Feed integrated data into an analytics engine with an interface for querying and analyses. For the data scientists and analysts, this is the step where the rubber hits the road. At this point in the process, databases and stores should be queried and analyzed to address the urgent, high-value use cases identified at the beginning. This step also validates necessary investments in the data architecture and analytics engine, provided queries and analyses produce actionable results. If the results are meaningless and/or cannot be interpreted for policies or action, then more time and resources should be invested in re-designing data and systems architecture.

9. Present and Visualize

Develop the data visualization and presentation layer. Build a service layer where APIs can be written to extract data for summaries, display reports in tables or charts and on user interfaces that can be accessed by both analysts and stakeholders.

10. System Review

Determine if the system addresses the urgent, high-value data use cases. Find gaps in the data and information system. This information will then be used for the next iteration.

Learning from your initial approach, move into subsequent iterations:

11. Enhance Data

Having identified data gaps, find solutions and search for new data sources. Also, return to your list of use cases and tackle the harder-to-do but still urgent and high-value use cases.

12. Fortify Data Architecture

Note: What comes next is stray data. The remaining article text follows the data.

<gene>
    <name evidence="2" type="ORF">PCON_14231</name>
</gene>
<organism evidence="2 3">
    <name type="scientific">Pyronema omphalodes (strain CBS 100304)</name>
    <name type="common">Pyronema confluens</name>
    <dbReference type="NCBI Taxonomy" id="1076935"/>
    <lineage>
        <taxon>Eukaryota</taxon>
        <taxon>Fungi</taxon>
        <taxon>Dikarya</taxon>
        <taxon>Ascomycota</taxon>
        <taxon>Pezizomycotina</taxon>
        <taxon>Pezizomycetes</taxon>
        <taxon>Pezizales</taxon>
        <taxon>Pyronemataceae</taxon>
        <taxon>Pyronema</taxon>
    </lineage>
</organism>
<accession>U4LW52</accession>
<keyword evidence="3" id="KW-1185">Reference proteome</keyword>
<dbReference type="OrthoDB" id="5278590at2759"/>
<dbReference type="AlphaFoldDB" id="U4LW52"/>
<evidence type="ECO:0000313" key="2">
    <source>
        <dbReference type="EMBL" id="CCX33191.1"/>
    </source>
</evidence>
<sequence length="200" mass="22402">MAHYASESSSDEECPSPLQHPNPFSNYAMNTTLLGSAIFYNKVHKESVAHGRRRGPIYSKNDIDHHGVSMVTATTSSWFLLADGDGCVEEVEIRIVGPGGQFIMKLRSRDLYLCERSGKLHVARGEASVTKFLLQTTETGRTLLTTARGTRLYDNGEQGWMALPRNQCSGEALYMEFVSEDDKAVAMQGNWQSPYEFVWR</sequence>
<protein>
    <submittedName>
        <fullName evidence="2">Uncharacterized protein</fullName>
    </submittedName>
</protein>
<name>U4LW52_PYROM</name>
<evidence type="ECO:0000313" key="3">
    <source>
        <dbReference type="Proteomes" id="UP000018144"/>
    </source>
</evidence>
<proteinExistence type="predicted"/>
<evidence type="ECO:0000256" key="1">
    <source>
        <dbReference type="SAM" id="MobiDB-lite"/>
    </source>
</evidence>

Redesign data models, if needed. This step will test whether data architecture and design is robust enough to accommodate additional and future data sources. Integrate additional data into the Fusion Module.

Having reviewed, redesigned and revised data and systems architecture, as well as the analytics engine and presentation layer, data is well on its way to answering many questions — and undoubtedly will lead to many more, given the nature of scientific inquiry. The process described above follows the same cyclical paradigm of scientific research. Because of the ubiquity of new technologies and the standard approach to analysis, barriers to entry for any business are quite low. However, the value in this model is not in capturing data, but in the detailed, rigorous and cyclical analysis of the data as just discussed.

Once you have the approach and tools in place, the next step is to develop a data strategy to ensure the actual collection of appropriate data. You can decide to collect data as part of a formal clinical trial, a Phase IV trial, or even as the by-product of another solution offering altogether. This step will help to refine the types of data you are collecting for analysis and how you can obtain that data in a way that supports the data sourcing noted above.

One of the most promising technologies to achieve an accurate health analysis is Artificial Intelligence (AI), in particular one specific method called: Reinforcement Learning (RL). RL has shown impressive results, e.g. it is the technology behind computers playing complex computer games, driving cars, optimising your Facebook feed, recommending your next Netflix series to watch, and it is now showing promise to enable personalised medicine and care.